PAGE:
PRIMA-1Met suppresses colorectal cancer independent of p53 by targeting MEK
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Tao Lu2,*, Yanmei Zou1,*, Guogang Xu3, Jane A. Potter4, Garry L. Taylor4, Qiuhong Duan2, Qin Yang5, Huihua Xiong1, Hong Qiu1, Dawei Ye1, Peng Zhang1, Shiying Yu1, Xianglin Yuan1, Feng Zhu2, Yihua Wang6, Hua Xiong1
1Department of Oncology, Tongji Hospital, Huazhong University of Science and Technology, Wuhan, 430030, China
2Department of Biochemistry and molecular biology, School of Basic Medicine, Huazhong University of Science and Technology, Wuhan, 430030, China
3Nanlou Respiratory Department, Chinese PLA General Hospital, Beijing, 10083, China
4BioMedical Research Complex, University of St Andrews, St Andrews, KY16 9ST, UK
5Department of Pathology, Tongji Hospital, Huazhong University of Science and Technology, Wuhan, 430030, China
6Biological Sciences, Faculty of Natural and Environmental Sciences, University of Southampton, Southampton SO17 1BJ, UK
*These authors have contributed equally to this work
Hua Xiong, email: [email protected]
Keywords: PRIMA-1Met, MEK, p53, colorectal cancer, tumorigenesis
Received: October 17, 2015 Accepted: October 10, 2016 Published: October 27, 2016
PRIMA-1Met is the methylated PRIMA-1 (p53 reactivation and induction of massive apoptosis) and could restore tumor suppressor function of mutant p53 and induce p53 dependent apoptosis in cancer cells harboring mutant p53. However, p53 independent activity of PRIMA-1Met remains elusive. Here we reported that PRIMA-1Met attenuated colorectal cancer cell growth irrespective of p53 status. Kinase profiling revealed that mitogen-activated or extracellular signal-related protein kinase (MEK) might be a potential target of PRIMA-1Met. Pull-down binding and ATP competitive assay showed that PRIMA-1Met directly bound MEK in vitro and in cells. Furthermore, the direct binding sites of PRIMA-1Met were explored by using a computational docking model. Treatment of colorectal cancer cells with PRIMA-1Met inhibited p53-independent phosphorylation of MEK, which in turn impaired anchorage-independent cell growth in vitro. Moreover, PRIMA-1Met suppressed colorectal cancer growth in xenograft mouse model by inhibiting MEK1 activity.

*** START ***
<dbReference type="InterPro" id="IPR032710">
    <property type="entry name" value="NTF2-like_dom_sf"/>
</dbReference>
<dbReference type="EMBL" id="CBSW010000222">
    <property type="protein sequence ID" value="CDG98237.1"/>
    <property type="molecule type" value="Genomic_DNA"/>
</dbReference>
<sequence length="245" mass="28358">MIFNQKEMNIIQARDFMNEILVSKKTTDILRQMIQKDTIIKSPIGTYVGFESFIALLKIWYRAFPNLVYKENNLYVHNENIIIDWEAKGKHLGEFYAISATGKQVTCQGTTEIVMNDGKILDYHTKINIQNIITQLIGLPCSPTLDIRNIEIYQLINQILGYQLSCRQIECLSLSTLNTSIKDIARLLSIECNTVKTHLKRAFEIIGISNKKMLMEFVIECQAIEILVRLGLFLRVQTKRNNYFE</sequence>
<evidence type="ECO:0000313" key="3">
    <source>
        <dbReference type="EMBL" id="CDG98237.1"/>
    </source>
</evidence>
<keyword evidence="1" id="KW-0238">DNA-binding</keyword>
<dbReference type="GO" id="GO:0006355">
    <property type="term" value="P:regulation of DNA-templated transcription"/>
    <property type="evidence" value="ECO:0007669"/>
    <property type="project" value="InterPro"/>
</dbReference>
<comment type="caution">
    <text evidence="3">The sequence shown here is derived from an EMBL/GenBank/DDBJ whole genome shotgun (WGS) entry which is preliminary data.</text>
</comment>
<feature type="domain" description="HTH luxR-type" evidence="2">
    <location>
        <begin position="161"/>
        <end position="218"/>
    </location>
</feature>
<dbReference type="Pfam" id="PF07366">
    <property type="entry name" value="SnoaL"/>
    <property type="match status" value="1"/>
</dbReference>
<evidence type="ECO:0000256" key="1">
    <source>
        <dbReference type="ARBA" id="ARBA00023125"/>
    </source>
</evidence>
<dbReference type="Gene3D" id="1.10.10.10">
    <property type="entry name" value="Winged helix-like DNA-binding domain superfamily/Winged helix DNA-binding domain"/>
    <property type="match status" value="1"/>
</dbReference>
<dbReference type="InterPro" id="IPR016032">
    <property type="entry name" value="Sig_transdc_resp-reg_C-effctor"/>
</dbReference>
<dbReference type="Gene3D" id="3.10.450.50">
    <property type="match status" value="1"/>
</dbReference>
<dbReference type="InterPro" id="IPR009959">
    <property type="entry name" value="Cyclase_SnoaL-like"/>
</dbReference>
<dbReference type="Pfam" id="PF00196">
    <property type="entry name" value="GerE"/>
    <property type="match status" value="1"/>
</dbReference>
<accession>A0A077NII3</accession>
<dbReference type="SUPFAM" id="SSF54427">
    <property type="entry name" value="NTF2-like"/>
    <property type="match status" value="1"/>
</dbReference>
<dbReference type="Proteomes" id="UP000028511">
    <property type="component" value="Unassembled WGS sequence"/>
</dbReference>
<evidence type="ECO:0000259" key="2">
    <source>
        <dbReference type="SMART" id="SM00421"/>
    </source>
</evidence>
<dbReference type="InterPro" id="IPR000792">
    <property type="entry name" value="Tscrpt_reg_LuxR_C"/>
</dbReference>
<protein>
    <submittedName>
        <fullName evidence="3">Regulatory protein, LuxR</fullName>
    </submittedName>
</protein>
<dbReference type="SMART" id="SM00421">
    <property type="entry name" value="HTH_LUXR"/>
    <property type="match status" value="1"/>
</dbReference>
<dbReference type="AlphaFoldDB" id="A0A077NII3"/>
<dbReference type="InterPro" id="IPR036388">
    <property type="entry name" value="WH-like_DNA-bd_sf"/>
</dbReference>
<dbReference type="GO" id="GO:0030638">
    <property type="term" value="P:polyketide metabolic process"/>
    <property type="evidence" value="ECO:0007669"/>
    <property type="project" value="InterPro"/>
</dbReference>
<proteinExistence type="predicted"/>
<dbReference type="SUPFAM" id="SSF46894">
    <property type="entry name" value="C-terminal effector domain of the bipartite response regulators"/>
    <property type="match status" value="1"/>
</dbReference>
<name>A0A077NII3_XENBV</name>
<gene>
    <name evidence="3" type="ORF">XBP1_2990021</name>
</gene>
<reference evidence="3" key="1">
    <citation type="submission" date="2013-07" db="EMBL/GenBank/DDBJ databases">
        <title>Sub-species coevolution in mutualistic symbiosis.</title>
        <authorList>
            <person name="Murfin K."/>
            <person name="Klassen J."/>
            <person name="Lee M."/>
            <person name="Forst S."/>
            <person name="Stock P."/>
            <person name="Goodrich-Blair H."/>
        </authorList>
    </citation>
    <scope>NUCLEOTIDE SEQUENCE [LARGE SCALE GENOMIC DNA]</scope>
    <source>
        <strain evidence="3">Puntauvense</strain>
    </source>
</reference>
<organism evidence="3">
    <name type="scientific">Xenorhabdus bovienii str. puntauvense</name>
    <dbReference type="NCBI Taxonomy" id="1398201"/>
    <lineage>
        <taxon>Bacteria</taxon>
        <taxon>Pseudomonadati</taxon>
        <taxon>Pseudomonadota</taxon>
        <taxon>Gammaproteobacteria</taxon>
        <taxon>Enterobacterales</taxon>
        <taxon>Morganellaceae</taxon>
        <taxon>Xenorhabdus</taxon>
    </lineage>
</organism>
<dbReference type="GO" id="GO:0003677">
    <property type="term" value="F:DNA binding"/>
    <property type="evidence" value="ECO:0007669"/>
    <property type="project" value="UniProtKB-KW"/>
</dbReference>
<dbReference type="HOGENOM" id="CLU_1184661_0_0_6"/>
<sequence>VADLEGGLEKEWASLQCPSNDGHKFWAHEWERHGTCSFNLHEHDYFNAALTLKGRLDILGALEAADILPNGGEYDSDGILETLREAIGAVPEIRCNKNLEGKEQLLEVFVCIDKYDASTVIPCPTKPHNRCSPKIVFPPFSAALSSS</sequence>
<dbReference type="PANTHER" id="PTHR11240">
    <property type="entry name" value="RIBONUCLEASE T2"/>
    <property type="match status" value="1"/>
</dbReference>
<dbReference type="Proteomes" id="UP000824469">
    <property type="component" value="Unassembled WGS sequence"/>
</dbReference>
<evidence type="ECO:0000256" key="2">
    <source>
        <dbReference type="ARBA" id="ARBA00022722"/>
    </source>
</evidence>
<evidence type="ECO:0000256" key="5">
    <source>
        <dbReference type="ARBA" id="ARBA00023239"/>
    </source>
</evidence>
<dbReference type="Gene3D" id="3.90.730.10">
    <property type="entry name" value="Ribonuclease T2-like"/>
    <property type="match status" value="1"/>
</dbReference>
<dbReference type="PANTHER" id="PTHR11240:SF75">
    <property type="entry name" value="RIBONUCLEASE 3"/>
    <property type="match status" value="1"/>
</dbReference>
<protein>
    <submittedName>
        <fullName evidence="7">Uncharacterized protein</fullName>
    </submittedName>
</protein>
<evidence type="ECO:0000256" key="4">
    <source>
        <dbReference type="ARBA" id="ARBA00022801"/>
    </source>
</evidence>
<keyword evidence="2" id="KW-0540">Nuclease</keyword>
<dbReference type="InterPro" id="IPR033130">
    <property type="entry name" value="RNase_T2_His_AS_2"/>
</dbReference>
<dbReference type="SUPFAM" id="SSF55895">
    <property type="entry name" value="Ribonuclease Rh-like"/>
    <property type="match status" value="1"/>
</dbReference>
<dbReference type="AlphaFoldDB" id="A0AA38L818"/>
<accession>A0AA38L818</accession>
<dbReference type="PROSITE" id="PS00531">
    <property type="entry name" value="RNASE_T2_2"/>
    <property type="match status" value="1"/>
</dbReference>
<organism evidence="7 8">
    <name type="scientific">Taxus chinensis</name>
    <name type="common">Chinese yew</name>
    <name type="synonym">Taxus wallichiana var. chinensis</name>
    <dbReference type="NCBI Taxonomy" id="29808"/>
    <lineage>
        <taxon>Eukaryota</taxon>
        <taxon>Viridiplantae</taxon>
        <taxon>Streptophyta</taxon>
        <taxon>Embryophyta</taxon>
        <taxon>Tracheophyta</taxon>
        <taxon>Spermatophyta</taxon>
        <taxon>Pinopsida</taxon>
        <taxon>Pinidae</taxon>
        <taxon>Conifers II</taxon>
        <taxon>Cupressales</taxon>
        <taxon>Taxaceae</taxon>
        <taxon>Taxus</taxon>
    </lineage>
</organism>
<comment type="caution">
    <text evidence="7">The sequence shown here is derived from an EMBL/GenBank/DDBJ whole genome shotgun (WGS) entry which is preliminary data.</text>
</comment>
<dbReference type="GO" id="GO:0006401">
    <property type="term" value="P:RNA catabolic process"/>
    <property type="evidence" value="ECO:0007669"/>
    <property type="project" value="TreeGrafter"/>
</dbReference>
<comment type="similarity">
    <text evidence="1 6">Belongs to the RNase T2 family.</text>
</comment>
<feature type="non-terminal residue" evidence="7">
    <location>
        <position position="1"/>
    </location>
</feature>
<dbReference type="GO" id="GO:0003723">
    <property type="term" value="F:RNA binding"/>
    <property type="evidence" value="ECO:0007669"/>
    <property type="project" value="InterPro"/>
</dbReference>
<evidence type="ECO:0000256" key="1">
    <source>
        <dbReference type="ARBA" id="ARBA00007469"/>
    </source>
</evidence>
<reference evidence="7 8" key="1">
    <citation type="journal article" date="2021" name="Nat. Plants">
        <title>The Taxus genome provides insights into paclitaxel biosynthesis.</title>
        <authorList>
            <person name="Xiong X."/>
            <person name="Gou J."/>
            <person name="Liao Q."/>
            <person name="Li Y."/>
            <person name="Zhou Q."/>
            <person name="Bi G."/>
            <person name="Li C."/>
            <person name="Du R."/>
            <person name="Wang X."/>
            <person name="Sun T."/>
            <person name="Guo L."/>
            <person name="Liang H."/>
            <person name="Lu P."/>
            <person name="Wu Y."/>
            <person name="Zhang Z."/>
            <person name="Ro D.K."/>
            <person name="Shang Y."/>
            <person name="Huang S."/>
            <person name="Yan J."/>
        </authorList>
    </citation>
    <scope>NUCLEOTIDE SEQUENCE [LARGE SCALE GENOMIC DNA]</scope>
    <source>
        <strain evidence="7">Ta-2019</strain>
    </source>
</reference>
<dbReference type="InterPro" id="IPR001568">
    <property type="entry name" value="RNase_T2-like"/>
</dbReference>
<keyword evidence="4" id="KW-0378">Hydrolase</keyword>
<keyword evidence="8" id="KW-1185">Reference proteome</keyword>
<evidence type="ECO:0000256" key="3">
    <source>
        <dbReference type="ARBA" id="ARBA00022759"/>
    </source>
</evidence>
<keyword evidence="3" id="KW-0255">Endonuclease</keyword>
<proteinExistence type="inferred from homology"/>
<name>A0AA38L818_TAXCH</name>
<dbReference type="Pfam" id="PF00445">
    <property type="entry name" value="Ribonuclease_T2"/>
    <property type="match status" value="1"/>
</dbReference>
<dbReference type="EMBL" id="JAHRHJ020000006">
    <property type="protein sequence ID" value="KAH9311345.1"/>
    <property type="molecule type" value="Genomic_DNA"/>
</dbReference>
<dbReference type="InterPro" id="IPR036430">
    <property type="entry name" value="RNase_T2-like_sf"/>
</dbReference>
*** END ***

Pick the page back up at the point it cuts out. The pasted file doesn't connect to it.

Taken together, our findings demonstrate a novel p53-independent activity of PRIMA-1Met to inhibit MEK and suppress colorectal cancer growth.
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